Emily Strauss



Even Worse

Even Worse
No, each day is not the same here—
there is news, a fire rises to the crest
the steep dry hills glow for weeks
black smoke thicker than fog
ant-small men climb, dig, chop
fire breaks, a futile gesture
after years of drought and elegant
homes destroyed.

Every day is not the same—it’s worse
as the heat builds, grasses wilt and die
trees fade swaying lower to the baking
dirt and nights light up
with spidery threads of electric storms

No, it’s even worse than that—
the house is fully surrounded and they
yell, ‘get out now!‘, and you pick up
the dog and a framed photo and dash
through a wall of fire, leave the cat
lost in the brush, the air black now
headlights on at noon, snake down
the hill in a solid line of cars
police lights revolving, hands
shaking on the wheel, looking
back at the red horizon.

And later at the shelter in Franklin
Junior High’s gym, you try to call
but the lines are blocked, the dog
barfed on the back seat, cowering
now under a cot. Fanning your soot-
streaked face you wonder
if the dryer went off, if last week’s
taped game melted away, should you
buy a fire extinguisher—no
each day is not the same.



Looking for Aliens

Unless the probability for evolving a civilization on a habitable-zone planet is less than one in 10 billion trillion, then we are not the first… the degree of pessimism required to doubt the existence, at some point in time, of an advanced extraterrestrial civilization borders on the irrational.
June 10, 2016, NYT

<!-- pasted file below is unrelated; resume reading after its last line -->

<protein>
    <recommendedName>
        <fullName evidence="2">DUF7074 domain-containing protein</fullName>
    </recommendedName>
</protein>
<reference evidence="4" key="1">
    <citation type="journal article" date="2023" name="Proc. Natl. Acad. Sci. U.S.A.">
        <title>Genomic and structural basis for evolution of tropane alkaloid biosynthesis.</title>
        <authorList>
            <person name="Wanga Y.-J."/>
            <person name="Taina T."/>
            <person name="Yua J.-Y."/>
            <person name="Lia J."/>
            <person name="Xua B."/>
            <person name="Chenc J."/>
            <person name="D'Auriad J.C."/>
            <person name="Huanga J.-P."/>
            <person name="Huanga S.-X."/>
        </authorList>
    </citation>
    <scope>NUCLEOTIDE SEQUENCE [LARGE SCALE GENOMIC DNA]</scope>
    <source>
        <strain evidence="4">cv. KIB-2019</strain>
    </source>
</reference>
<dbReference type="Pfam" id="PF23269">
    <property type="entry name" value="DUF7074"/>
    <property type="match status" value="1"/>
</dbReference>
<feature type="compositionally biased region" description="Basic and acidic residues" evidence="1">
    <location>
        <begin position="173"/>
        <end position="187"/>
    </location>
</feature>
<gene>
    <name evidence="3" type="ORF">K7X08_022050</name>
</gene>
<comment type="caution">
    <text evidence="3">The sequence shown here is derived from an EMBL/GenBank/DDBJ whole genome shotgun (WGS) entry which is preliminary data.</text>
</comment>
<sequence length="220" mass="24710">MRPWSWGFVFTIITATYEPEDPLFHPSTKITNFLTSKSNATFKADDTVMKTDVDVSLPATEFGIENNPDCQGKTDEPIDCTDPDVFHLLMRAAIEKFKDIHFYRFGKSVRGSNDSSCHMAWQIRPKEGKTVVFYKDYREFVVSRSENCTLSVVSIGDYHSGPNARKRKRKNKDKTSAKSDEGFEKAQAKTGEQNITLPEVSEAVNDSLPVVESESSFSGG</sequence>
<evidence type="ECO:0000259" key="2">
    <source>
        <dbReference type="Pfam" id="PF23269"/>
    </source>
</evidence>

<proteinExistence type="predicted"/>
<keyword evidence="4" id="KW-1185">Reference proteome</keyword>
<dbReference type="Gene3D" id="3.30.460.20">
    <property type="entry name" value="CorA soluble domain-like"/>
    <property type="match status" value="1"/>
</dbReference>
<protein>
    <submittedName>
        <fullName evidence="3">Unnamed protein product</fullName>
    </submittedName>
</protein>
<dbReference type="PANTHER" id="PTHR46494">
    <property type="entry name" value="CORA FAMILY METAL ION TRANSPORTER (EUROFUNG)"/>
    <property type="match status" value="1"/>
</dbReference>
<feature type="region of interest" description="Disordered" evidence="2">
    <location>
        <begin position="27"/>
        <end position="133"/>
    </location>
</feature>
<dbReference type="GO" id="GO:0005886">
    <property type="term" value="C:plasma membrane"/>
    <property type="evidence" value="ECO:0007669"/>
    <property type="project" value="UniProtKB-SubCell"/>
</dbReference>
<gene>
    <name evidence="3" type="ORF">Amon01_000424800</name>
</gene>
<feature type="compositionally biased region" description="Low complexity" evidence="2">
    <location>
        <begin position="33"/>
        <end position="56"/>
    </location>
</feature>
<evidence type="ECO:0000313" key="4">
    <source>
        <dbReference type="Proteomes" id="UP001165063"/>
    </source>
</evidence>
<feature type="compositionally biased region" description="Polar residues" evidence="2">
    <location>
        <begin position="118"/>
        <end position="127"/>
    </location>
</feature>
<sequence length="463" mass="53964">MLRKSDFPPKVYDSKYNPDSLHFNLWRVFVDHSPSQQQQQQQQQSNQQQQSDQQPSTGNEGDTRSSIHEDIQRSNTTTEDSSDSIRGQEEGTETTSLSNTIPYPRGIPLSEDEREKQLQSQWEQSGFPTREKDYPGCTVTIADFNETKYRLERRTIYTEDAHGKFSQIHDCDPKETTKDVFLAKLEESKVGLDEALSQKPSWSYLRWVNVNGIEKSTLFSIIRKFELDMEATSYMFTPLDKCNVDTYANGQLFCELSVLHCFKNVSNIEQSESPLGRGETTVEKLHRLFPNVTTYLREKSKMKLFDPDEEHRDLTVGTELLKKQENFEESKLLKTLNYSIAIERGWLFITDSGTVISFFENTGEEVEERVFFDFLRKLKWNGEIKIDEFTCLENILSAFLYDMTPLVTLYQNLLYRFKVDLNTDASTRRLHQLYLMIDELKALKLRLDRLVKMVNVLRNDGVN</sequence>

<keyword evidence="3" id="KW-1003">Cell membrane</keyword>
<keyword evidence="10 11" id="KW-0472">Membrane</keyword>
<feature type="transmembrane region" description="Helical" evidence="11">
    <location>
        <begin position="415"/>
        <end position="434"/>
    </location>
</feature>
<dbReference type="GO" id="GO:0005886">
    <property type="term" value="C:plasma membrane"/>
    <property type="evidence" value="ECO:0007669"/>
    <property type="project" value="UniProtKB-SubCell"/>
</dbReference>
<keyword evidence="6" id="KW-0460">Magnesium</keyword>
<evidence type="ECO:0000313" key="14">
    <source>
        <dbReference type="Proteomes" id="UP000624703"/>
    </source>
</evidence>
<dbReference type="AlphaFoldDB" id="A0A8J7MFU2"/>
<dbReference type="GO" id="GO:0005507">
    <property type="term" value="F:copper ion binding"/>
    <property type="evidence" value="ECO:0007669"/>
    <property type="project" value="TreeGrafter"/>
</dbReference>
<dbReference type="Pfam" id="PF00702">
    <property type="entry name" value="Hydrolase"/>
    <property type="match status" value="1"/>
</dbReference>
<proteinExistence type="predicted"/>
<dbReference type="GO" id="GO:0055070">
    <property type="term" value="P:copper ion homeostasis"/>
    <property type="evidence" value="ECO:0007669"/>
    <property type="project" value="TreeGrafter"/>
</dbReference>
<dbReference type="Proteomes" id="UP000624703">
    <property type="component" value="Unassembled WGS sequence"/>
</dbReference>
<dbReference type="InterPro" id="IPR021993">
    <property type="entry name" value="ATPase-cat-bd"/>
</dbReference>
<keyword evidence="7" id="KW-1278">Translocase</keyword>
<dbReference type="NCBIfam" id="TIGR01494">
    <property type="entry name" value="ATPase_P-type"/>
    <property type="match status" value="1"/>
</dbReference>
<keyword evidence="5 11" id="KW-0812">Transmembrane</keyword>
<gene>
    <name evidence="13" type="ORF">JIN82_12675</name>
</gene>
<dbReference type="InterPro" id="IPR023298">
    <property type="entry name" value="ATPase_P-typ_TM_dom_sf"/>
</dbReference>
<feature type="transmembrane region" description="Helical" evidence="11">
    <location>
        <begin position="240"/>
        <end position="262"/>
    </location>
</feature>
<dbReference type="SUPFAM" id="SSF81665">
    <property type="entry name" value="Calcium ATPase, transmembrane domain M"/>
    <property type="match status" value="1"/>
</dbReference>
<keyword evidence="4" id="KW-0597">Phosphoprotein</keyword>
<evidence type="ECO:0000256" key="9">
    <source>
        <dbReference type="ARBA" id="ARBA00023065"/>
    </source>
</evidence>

We still remain pessimistic
doubting all but our own kind,
this planet we take for granted,
life we are lords over, this blue
light of sky and sea, green-
filtered under ferns dappled
on redwood roots a thousand
years old we ignore completely.

We once gazed up at dim lights
we knew were affixed securely
to a bowl of godly firmament
wheeling overhead, the sun
a chariot and the moon in its
own dim cart, the Milky Way
just the edge of our spiral
galaxy, all defined in our image

We now calculate all the stars
by the trillions and exo-planets
the same, technological societies
the same, and we are not alone—
we have never been, chaperoned
by unreachable entities, laws,
movements, histories, visions—
we may endure a few millennia.


Emily Strauss has an M.A. in English, but is self-taught in poetry, which she has written since college. Over 400 of her poems appear in a wide variety of online venues and in anthologies, in the U.S. and abroad. She is a Best of the Net and twice a Pushcart nominee. The natural world of the American West is generally her framework; she also considers the narratives of people and places around her. She is a retired teacher living in Klamath Falls, Oregon.